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OPINION: New HIV Infections More Expensive Than Providing Antiretroviral Drugs To Existing Patients

In light of study findings released last week showing the risk of HIV transmission can be reduced by 96 percent if HIV-positive patients begin combination antiretroviral therapy as soon as possible, a San Francisco Chronicle editorial asks, “The evidence is clearly starting to show that it’s much better to treat patients earlier, but from where will the money come?”

Scientists ‘Tinker’ With HIV Drug Chemistry Hoping To Reduce Costs

The Clinton Health Access Initiative, founded by former President Bill Clinton, with funding from the Bill & Melinda Gates Foundation and the U.K. government, has hired former pharmaceutical company scientists “to tinker with the chemistry used to synthesize a key [HIV] drug, tenofovir, reducing the cost of manufacturing,” the Wall Street Journal reports.

Early HIV Treatment Can Reduce Transmission Risk By 96%, Study Results Show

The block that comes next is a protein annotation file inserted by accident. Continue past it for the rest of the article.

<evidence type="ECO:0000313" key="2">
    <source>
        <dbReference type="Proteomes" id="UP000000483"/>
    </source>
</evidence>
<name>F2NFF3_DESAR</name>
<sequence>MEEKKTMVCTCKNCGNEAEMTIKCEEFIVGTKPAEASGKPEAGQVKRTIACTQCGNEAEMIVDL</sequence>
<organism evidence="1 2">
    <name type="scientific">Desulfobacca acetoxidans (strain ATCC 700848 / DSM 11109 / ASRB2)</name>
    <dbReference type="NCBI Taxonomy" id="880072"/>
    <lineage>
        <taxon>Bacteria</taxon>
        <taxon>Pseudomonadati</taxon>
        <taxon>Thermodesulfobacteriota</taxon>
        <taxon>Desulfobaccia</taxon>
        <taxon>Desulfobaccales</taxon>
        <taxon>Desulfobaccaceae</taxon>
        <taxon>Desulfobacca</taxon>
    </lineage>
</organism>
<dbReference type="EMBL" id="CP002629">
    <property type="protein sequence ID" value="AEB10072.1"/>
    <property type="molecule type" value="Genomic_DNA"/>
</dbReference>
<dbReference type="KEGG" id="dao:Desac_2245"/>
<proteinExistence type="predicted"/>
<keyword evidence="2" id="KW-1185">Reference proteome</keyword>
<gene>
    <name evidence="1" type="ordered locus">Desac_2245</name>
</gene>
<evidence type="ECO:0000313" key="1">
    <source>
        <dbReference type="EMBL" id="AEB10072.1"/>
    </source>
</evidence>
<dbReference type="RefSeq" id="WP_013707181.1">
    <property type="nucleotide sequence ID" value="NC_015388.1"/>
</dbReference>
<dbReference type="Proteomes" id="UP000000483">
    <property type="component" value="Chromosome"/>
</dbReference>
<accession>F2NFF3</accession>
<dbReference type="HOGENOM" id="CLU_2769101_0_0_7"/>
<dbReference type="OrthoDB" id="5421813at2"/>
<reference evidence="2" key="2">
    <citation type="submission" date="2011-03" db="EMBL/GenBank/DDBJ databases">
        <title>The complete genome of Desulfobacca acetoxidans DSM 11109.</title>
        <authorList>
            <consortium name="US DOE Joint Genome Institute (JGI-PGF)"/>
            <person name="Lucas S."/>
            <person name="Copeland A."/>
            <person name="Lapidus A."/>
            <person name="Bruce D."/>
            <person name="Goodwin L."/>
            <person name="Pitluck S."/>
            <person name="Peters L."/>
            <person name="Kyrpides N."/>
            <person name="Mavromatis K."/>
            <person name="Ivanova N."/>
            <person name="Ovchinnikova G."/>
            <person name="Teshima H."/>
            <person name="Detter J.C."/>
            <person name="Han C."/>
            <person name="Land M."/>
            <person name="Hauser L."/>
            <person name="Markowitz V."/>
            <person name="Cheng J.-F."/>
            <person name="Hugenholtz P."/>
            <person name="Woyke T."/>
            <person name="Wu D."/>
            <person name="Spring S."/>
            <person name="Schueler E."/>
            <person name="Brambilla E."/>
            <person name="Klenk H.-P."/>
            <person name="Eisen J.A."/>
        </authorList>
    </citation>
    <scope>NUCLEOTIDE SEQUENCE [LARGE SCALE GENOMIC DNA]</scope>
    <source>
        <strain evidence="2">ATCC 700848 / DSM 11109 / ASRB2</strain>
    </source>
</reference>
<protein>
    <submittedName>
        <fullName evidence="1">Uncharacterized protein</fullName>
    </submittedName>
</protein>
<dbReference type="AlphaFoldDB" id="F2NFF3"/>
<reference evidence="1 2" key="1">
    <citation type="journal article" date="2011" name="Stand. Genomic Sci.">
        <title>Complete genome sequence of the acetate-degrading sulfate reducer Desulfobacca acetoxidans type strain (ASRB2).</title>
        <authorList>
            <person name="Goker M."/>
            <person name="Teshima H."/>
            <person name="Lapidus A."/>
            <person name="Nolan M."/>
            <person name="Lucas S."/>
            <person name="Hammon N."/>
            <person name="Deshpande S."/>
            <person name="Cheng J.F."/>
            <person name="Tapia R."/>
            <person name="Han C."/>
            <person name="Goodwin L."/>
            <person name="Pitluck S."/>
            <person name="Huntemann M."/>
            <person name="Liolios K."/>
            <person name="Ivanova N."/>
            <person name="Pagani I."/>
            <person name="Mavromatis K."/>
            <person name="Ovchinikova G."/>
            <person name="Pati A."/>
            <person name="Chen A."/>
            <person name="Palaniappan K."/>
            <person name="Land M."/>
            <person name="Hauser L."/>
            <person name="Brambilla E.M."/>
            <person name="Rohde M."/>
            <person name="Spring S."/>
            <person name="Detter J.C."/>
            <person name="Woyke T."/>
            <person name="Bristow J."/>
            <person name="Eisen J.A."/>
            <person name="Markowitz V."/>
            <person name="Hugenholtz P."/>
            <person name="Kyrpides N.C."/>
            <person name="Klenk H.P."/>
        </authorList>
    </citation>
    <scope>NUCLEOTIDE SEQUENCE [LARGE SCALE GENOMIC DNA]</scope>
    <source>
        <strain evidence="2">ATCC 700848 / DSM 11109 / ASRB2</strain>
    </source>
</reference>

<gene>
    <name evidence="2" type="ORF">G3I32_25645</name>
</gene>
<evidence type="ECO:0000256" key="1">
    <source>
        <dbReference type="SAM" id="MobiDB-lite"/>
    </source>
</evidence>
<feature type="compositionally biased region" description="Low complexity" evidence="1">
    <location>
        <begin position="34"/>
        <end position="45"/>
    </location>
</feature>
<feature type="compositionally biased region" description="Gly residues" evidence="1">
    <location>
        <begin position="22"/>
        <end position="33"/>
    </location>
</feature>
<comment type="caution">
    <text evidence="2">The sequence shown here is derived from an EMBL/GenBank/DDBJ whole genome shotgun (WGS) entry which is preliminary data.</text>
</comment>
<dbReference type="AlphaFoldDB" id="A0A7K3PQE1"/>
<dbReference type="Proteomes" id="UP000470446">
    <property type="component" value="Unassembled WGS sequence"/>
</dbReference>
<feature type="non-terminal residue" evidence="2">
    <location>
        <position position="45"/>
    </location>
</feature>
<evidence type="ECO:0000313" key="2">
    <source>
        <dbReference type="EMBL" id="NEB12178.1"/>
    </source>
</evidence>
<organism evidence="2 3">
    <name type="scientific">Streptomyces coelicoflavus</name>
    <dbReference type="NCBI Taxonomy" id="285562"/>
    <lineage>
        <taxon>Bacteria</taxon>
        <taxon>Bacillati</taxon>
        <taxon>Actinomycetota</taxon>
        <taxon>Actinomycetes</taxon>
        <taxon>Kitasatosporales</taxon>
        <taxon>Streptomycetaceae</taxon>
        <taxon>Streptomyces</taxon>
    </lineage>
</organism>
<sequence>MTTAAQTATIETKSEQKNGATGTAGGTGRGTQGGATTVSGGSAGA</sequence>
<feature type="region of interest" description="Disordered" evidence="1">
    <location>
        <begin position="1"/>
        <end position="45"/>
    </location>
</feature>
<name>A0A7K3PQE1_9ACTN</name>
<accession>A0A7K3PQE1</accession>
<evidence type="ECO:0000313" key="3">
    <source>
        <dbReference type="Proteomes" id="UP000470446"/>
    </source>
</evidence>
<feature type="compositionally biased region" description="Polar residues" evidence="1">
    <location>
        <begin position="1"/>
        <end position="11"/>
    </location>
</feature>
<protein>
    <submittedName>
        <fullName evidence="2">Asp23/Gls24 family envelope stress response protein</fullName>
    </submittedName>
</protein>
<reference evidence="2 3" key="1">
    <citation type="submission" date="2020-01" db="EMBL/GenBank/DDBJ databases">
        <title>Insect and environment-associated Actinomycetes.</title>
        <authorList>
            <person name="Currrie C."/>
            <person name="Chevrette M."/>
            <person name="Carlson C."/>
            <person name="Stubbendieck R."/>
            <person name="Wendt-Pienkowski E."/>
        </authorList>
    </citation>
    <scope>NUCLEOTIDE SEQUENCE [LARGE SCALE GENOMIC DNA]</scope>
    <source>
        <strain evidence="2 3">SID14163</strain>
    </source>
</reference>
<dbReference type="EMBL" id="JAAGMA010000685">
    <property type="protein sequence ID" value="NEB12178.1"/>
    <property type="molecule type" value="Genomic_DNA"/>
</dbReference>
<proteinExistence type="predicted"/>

Results from a multicountry clinical trial, sponsored by the National Institute for Allergy and Infectious Diseases (NIAID), show that HIV-positive people who take combination antiretroviral therapy (ART) can reduce the risk of transmitting the virus to their HIV-negative partners by 96 percent, U.S. researchers announced on Thursday “[i]n what is being hailed as a breakthrough in HIV prevention,” the Los Angeles Times reports (Maugh, 5/13).

Recent Releases In Global Health

Lessons Learned About Global Health From 30 Years Of HIV/AIDS: In the CDC’s Emerging Infectious Diseases (.pdf) journal, Kevin De Cock of the CDC, Harold Jaffe of Emory University and James Curran of the Emory Center for AIDS Research reflect on the emergence of HIV/AIDS 30 years ago this June; the…